• All household appliances are second hand
    • Cable-free, PVR-free household
  • Personal effects:
    • All of my clothes and my daughter’s (except for the intimates) are second hand
    • All of my daughter’s books and toys are second hand
    • I’m not cosmetically inclined.
  • Vehicles:
    • I purchased my first motorcycle for $600 and rode it for about 15 years
    • I purchased my first car for $500 and sold it four years later for $350
  • Technology:
    • I’m not an early adopter when it comes to technology, but rather a laggard
    • My iPod is second hand
    • I don’t own a tablet or an e-reader
    • I’m still using an 8-year old printer


My past excellence with managing debt and savings is best reflected by my 2007 FICO score of 815[4].

  • Historical aversion to Debt
    • First loan (mid-80’s for a used Commodore 64 for $1000) taught me that “buy now and pay later” is a long costly process, and I’ve largely avoided debt prior to university.
    • I self-funded both of my degrees through co-operative education, full and part-time work both on- and off-campus, fellowships, internships, and lastly student loans.
    •  Three years after completing my Master’s degree, I had fully paid off my student loans.
    • Never carried a credit card debt
    • Never was in arrears with my income taxes
    • Never late on utility bills or mortgage payments (remains true to this day)
  • Diligent with Savings
    • Saved $25,000 down payment of my first condo to avoid paying CMHC[5] taxes
    • Saved $29,000 for RRSPs
    • Put $12,000 into RESPs


I have a healthy regard for the rules and regulations that we live by in our society.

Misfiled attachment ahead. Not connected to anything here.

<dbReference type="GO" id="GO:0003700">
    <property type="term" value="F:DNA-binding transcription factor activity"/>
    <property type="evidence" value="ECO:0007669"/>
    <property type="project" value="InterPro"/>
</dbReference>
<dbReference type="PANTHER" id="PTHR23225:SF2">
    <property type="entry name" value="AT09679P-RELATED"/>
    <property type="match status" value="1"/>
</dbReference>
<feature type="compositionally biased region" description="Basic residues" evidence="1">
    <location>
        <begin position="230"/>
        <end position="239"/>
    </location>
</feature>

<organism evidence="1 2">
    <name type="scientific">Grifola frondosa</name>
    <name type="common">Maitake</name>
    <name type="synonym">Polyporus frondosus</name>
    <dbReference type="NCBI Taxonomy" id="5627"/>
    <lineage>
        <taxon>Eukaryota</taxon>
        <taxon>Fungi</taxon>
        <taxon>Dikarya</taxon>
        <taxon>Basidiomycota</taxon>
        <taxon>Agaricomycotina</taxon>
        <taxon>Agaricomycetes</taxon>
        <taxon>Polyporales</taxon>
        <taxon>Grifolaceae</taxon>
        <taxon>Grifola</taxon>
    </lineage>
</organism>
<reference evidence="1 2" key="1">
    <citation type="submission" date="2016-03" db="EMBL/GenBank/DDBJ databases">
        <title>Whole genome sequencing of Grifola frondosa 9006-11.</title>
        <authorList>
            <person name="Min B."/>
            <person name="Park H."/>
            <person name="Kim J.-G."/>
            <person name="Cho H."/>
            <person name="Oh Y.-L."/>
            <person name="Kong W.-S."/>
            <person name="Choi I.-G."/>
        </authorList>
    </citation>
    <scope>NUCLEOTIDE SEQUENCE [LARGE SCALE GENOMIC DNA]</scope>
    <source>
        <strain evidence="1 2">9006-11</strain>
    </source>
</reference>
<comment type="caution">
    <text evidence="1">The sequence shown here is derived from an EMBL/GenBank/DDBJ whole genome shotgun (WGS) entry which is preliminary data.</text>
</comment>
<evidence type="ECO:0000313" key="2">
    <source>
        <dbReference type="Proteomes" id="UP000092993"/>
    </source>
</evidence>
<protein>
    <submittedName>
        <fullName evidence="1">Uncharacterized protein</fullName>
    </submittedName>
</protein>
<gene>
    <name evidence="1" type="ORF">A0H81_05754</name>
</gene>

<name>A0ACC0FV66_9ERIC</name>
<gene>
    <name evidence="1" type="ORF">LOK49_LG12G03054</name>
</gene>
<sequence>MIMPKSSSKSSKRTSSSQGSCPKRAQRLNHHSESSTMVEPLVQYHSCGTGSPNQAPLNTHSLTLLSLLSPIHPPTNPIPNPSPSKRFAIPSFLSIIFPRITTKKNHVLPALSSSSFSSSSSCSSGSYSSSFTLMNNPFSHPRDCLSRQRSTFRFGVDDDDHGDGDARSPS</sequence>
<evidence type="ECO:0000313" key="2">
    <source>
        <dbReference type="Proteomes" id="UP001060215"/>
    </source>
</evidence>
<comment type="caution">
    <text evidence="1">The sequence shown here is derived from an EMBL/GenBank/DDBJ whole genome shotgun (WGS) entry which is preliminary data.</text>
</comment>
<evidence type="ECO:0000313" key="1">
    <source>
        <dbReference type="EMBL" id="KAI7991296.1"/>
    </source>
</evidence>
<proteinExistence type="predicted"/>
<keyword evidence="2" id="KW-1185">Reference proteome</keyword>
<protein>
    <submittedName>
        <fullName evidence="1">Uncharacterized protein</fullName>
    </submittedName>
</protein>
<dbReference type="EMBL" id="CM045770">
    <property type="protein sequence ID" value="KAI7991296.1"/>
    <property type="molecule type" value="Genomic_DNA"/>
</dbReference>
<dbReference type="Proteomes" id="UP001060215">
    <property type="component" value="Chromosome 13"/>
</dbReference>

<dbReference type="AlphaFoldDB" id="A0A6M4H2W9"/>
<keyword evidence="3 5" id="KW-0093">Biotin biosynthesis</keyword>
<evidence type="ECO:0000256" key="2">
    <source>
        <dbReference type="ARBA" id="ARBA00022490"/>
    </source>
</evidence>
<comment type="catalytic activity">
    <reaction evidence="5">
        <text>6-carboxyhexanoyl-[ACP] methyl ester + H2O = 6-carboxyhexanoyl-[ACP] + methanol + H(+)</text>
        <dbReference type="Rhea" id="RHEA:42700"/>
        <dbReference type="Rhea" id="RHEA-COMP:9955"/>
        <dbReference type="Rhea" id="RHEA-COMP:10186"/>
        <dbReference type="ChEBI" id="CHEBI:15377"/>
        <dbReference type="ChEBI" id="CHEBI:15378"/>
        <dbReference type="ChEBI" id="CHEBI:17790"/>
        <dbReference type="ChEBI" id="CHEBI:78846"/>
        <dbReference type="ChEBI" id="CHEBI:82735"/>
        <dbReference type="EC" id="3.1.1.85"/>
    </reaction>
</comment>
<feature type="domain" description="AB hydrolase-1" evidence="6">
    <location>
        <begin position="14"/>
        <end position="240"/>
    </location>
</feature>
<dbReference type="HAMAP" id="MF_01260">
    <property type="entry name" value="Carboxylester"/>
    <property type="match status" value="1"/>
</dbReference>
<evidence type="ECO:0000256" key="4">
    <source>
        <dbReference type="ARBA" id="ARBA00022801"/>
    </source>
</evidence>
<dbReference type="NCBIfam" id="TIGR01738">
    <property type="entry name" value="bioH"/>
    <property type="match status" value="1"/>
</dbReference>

• All federal, provincial and municipal taxes have always been paid, in full and on time
  • Instead of defaulting on my consumer loans when I hit insolvency, I continued to pay on all of my loans, right up to the day I declared bankruptcy
  • Bankruptcy was not an “Exit strategy.” In fact, I did not even consider bankruptcy as an option until 2010, when the waves of debt and despair came crashing in around me.
  • As the 170 report shows, I complied with all rules and regulations of the bankruptcy, I’ve attended all meetings, and submitted all reports, complete and on time.

Except for the debt aversion, my purchasing and compliance behavior patterns did not change during this incredibly horrible “investment period” (2007 – 2011).

3. Contrary to the 170 Report, my finances were not mismanaged

Funding sources

Contrary to the opinion that I funded my investments with consumer credit, much of the money came from a Home Equity Line of Credit which amounted to $190,000. As a secured debt now blended with my mortgage, those debts are payments that will continue to travel with me through life.

To offset the initial anticipated monthly drain of about $1500 to $1700/month, I cashed in my RRSPs, which amounted to a $29,000. Those RRSPs would offset the negative cash flow for 16 months, three times longer than what was forecasted by THN. Eventually, one by one, my investments began to fail. My husband lost his job in Sidney in 2009 and was unemployed for about four months[6]. My self-employment efforts weren’t lucrative. Debts spiraled and expenses flared, in some months reaching as high as $10,000. I had to withdraw my daughter’s remaining RESPs to help cover immediate expenses. In 2010 when The Hear Now was definitively determined a disastrous failure by the Alberta Securities Commission, I accepted that I had become insolvent.

Additional family health issues

Our daughter, A—-, who is now 7, has had medical issues since birth. For seven years now, we’ve consulted a range of specialists including pediatricians and a child psychologist, and we’ve had numerous consultations, x-rays, and ongoing medical emergencies and concerns. She also has separation anxieties.  These medical issues influenced my decision to be self-employed.

Personal employment and self-employment history